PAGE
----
Welcome to the Aquaculture Centre of Excellence (ACE). We’re meeting the demand for quality applied research into aquaculture practices specifically adapted to northern geographical locations. Our greenhouse operations, biosecure isolation facilities, water recirculation technologies, and water quality testing and molecular lab capabilities provide a solid foundation for a variety of aquatic-and aquaponic-based research, particularly in:
- aquatic ecosystem health
- water quality
- water conservation
- waste management
- aerobic bioreactor technology
- novel nano- and micro filtration systems (biochar)
- new greenhouse techniques
- organic aquaculture
- food safety
Our ability to carry out diverse research has allowed us to specialize in aquaponics as an example of an integrated self-sustainable food production system, the culture of both warm- and cool-water fish, and other areas of research, including biofiltration, and off-flavour and organoleptic studies.
If you have a challenge that you are looking to solve, we may be able to help.
The applied research conducted through ACE accomplishes four major goals that benefit our internal and external stakeholders. The Aquaculture Centre of Excellence:
- serves industry
- develops innovative technologies
- disseminates knowledge
- develops the present and future workforce
- promotes direct application of research results
- creates partnerships with industry to sustain economic development
- increases institutional capacity for contract applied research and other service activities to the community, business and industry
Founded on collaboration and joint ventures, our diverse research continues to facilitate partnerships with many private, government and non-profit organizations. We also maintain close contact with the local rural region, which is the main economic development benefactor of our educational programming and applied research.
A brief history of ACE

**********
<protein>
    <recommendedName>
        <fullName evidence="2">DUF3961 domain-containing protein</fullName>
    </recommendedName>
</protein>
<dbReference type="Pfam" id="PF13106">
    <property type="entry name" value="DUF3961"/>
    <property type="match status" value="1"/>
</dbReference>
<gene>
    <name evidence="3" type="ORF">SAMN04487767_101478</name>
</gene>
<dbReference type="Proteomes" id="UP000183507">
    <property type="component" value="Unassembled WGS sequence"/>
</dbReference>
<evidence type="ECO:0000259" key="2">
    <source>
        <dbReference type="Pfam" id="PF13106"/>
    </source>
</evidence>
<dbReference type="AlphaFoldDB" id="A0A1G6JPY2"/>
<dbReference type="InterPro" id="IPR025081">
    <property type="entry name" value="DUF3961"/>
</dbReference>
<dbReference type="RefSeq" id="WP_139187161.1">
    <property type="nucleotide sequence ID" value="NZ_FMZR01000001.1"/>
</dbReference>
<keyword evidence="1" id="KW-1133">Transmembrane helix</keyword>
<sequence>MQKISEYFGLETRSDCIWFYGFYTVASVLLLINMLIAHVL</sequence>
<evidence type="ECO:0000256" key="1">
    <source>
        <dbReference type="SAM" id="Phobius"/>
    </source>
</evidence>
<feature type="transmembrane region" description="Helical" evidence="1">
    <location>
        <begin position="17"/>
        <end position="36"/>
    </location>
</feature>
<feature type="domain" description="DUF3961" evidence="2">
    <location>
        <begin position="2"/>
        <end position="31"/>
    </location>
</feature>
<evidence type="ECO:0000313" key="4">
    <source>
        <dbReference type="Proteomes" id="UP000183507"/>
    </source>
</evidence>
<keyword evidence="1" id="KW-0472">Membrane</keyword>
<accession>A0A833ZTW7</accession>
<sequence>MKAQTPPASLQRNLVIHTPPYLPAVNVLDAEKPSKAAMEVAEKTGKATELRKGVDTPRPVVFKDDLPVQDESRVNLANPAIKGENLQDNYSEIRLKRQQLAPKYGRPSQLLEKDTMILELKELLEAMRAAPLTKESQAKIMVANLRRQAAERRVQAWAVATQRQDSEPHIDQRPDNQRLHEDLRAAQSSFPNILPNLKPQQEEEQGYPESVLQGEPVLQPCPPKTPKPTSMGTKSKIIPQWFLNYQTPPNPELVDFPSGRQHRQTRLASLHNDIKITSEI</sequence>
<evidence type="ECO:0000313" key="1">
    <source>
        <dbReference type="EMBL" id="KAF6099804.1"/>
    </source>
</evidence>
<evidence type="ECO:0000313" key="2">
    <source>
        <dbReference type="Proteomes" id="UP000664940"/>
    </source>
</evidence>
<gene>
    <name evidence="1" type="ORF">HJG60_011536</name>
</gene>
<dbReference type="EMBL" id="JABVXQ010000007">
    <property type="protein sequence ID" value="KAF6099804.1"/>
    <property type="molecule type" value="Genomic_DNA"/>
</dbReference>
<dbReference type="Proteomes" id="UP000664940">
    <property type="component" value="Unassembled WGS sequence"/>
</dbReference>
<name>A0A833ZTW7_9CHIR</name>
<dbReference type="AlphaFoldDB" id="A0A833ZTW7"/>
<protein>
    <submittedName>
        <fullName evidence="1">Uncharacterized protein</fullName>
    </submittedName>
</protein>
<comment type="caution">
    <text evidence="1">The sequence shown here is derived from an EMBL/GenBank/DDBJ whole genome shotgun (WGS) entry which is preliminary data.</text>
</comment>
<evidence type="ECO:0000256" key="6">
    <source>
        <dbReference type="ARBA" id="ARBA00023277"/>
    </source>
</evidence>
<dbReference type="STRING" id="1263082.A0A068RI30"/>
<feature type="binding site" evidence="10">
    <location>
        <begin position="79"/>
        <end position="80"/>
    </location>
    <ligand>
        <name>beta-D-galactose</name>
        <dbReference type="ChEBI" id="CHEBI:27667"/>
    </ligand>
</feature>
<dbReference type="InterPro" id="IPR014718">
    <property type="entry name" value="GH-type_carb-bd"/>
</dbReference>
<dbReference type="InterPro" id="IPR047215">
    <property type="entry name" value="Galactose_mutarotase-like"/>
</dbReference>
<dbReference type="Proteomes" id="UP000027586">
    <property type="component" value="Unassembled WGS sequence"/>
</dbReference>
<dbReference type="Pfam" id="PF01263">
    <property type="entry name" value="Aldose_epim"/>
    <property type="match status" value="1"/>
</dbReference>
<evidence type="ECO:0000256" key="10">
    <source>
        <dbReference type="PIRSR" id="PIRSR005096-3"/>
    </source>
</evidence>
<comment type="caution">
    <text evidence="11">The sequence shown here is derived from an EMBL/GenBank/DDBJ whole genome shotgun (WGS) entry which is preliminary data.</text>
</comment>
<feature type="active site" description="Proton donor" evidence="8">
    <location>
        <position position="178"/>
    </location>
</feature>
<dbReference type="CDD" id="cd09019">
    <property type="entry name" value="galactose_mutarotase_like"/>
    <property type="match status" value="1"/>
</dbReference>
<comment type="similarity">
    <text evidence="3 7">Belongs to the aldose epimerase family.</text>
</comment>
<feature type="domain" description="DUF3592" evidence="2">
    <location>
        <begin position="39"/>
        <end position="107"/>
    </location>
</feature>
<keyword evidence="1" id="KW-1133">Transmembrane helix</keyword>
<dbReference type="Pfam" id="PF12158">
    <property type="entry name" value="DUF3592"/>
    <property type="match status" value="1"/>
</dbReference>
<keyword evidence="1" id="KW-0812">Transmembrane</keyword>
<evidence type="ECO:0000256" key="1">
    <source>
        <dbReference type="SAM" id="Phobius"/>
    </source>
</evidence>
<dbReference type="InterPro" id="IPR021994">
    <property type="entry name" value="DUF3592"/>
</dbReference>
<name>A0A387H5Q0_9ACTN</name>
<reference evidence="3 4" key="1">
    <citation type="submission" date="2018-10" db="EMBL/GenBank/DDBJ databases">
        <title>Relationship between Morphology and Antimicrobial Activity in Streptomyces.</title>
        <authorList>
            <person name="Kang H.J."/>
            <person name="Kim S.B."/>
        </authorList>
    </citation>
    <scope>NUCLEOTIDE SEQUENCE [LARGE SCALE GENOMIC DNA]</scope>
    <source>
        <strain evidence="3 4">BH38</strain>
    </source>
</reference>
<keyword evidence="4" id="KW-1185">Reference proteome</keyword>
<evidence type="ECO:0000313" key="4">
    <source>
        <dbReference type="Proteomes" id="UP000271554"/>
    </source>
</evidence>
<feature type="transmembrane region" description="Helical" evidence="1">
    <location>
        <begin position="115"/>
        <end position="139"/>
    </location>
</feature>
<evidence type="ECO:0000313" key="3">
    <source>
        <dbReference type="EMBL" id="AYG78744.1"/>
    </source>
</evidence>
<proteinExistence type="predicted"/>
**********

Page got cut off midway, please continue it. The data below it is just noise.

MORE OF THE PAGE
Aquaculture research began at Lethbridge College in 1989. Our first studies were on the effectiveness of triploid grass carp in controlling rooted aquatic vegetation in irrigation canals. The success of this early research led to a partnership with the Eastern Irrigation District (EID), in which the college produced certified triploid grass carp fingerlings that were then grown out and sold by EID.
A key outcome of this early partnership was the construction of an aquaculture facility at Lethbridge College in 1997 through funding from the Canada Foundation for Innovation (CFI).
In 2003, aquaponics research began at ACE in partnership with Alberta Agriculture. That same year, involvement by EID was replaced by a partnership with the Alberta Aquaculture Association. The grass carp program continued under this new partnership until federal regulatory restrictions resulted in its phase out in June 2015.
In 2013, ACE received its first Natural Sciences and Engineering Research Council of Canada (NSERC) grant for aquaponics, followed by a five-year, $2.1 million grant in 2015 to make Integrated Fish and Plant Systems (IFPS) a commercially-viable food production solution.
In 2018, ACE initiated study to use biochar as a filtration medium in aquaponics, which was funded by Alberta Innovates Campus Alberta Small Business Engagement Program (CASBE) and NSERC Engage Program. The project resulted in a highly efficient and affordable filtration system, which can potentially revolutionize water management in recirculated aquaculture farms.
Today, through the NSERC project and others, ACE continues its tradition of collaborating with industry and community to solve real-world issues through applied research.